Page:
If you find yourself replacing standard batteries in your electronic devises quite often, rechargeable batteries can save money in the long run. The initial expense is the batteries and the charger. More information on battery chargers is at the end of this article.

Rechargeable Alkaline

Rechargeable alkaline batteries can easily replace the standard non-rechargeable alkaline or Carbon Zinc batteries we are all familiar with (except 9v which are not available). Alkaline batteries can be charged up to 25 times, feature a longer-lasting charge, are more environmentally friendly, and are also much less expensive than nickel cadmium (NiCad) batteries. However, they have a shorter usable life expectancy than NiCad.

Nickel Cadmium (NiCad)

NiCad batteries come in AAA, AA, C, D and 9v, plus many specialty sizes used in two-way radios and cameras. These batteries are also used in power tools and portable appliances as well as in cordless phones. When you see a battery pack that looks like a bunch of batteries held together with shrink-wrap, (like those used in cordless phones) those are rechargeable NiCad battery packs. NiCad battery packs consist of individual battery cells joined together and wrapped in PVC shrink-wrap. If you were handy, you could actually make your own battery pack by using the same number and size of cells, taping them together and soldering the tabs.

NiCad batteries can be recharged hundreds of times. However, they must be completely drained before being recharged or they develop what some call a "memory", shortening the life and storage capacity of the battery. They’ve improved the performance of NiCad batteries over the years, so this isn’t as much of a problem as it used to be.

Nickel Metal Hydride (NiMH)

NiMH batteries come in AAA, AA, 9v, and specialty sizes used in cameras, camcorders, cellular and cordless phones. The big difference is battery life. These batteries can be recharged a thousand times and they don’t have to be completely drained before being recharged. This is a great asset if you are using a camcorder or camera. NiMH batteries are also more environmentally friendly than NiCad batteries. If you have a choice between NiCad or NiMH batteries for your devise, choose NiMH. The batteries will last much longer in both useable power and age.

Lithium-Ion (Li-Ion)

Li-Ion batteries are used mostly in cellular phones, and some cameras and camcorders. These batteries are lighter in weight than NiMH batteries and have longer operating times, which is useful if you are on the go a lot and can’t recharge your batteries as often.

Sealed Lead Acid, AGM

Absorbed glass material (AGM) helps immobilize the electrolyte (battery acid) in these batteries, making them leak resistant and useable in almost any position except upside down. They are housed in durable plastic, are various sizes (generally rectangular cubes) and have a variety of terminal styles and terminal locations. These batteries come in 2, 4, 6 and 12 volts, and are very versatile and powerful enough to be used for backup applications such as emergency lighting, alarm systems and uninterruptible power supplies for portable computers. The most common of these are the 6 and 12-volt lantern style batteries used as a primary power source for portable tools, lanterns, spotlights, and wildlife feeders.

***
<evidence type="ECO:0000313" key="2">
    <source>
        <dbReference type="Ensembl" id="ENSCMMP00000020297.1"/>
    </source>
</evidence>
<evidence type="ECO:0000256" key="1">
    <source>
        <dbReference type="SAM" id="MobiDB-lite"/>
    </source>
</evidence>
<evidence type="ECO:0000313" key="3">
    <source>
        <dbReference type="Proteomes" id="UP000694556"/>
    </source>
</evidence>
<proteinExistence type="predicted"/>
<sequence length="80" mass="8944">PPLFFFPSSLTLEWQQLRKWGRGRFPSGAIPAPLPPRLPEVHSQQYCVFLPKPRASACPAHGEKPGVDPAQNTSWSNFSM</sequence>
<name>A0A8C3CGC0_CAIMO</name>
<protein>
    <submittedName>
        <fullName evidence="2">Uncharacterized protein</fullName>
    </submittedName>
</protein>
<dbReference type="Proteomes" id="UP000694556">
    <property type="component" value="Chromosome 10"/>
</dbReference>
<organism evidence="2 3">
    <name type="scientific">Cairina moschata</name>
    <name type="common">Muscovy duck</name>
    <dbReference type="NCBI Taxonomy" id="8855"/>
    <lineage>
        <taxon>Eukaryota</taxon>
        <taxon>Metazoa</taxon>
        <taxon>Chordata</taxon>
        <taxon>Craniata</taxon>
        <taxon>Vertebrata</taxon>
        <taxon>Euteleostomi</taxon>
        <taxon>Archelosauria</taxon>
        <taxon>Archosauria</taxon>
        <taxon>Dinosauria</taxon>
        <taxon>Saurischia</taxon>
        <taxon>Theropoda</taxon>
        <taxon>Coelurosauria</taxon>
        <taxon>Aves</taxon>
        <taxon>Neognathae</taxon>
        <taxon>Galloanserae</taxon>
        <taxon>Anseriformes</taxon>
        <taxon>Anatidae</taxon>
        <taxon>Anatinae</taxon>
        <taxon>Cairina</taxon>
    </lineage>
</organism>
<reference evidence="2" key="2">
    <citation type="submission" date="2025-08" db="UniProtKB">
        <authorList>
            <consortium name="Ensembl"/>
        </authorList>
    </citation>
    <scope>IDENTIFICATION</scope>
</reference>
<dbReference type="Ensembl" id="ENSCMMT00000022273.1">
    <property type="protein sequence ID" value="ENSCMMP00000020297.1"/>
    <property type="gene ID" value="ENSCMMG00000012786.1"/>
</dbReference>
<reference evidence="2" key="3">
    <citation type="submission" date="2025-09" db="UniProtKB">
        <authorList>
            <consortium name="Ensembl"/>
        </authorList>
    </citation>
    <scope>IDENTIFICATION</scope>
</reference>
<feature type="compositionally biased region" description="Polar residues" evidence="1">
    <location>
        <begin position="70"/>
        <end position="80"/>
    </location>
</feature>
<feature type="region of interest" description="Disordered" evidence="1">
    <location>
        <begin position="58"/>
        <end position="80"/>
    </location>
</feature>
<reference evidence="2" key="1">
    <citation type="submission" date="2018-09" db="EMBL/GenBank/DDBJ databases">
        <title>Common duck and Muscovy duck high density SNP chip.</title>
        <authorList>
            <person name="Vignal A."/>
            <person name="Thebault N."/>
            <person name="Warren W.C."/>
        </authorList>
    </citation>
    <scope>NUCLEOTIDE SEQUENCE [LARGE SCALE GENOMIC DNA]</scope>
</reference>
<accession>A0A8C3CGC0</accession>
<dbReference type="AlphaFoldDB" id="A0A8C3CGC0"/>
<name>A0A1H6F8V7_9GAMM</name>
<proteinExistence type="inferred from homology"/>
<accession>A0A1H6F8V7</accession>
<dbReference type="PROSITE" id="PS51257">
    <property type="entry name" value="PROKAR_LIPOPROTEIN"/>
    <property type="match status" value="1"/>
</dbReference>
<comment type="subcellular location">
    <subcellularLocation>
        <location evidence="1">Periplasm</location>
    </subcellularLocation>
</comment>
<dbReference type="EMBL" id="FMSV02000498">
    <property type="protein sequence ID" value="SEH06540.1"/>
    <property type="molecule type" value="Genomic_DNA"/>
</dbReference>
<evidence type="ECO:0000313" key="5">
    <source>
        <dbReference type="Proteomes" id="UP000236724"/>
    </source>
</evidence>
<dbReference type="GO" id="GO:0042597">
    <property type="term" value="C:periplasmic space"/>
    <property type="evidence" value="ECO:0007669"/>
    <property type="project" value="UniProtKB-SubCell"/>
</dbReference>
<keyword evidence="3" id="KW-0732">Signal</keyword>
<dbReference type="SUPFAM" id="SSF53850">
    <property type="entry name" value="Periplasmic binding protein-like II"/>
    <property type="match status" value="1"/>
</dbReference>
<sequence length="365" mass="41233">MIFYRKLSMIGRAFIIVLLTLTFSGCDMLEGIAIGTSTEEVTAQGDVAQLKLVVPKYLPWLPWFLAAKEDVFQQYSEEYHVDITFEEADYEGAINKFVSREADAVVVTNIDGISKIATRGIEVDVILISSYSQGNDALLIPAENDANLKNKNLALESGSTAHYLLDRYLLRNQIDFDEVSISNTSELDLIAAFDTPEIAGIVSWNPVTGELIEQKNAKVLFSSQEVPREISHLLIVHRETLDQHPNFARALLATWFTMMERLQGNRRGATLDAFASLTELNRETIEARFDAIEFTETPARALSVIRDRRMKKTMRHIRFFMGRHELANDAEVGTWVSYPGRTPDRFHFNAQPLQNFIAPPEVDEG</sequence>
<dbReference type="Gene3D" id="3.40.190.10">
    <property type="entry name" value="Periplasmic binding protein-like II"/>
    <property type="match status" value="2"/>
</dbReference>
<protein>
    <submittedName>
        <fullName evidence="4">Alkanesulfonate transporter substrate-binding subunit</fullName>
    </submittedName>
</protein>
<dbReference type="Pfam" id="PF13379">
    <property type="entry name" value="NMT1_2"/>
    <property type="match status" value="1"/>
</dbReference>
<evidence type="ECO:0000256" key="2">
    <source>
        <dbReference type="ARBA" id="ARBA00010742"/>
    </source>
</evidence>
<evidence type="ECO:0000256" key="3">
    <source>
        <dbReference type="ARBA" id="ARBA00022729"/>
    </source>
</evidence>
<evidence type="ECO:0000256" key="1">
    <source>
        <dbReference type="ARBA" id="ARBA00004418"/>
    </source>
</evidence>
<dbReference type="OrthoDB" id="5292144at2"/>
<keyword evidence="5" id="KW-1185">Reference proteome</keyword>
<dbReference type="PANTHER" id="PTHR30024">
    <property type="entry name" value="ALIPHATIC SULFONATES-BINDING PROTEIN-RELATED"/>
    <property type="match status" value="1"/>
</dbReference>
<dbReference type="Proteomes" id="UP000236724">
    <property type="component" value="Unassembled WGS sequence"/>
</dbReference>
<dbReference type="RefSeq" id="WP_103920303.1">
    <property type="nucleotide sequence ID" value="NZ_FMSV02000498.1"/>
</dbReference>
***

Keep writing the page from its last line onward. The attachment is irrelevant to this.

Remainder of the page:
The capacity of these batteries is expressed in amp-hours (AH), which is the total amount of energy available from a fully charged battery over a 20-hour period. These batteries also have a discharge rate, expressed in milliamps (mA), which simply is the constant current discharge rate for that same 20-hour period. For example, a battery with a 2.0 amp-hour (AH) capacity rating will have a 100 milliamp-hour (mA) discharge rating (it will discharge current at a constant rate of 100 mA for 20 hours).

To replace the original equipment sealed lead acid batteries, (like the one I had to replace on my trimmer) make sure the battery type, volts, amp-hours (AH), terminals and battery size match. If you can’t find an exact match, you can get away with a slightly smaller sized battery if it needs to fit in a battery compartment, and you can use a battery with a slightly larger amp-hour rating (I replaced my 6.5Ah battery with a 7Ah one), but you need to make sure you stick with the same voltage, or you could be in big trouble! As for the terminals, you can always change the connectors on the wires to match the terminals on the batteries, or simply solder the wires to the terminals, making sure that the red wire goes to the (+) terminal and the black wire goes to the (–) terminal.

Battery Chargers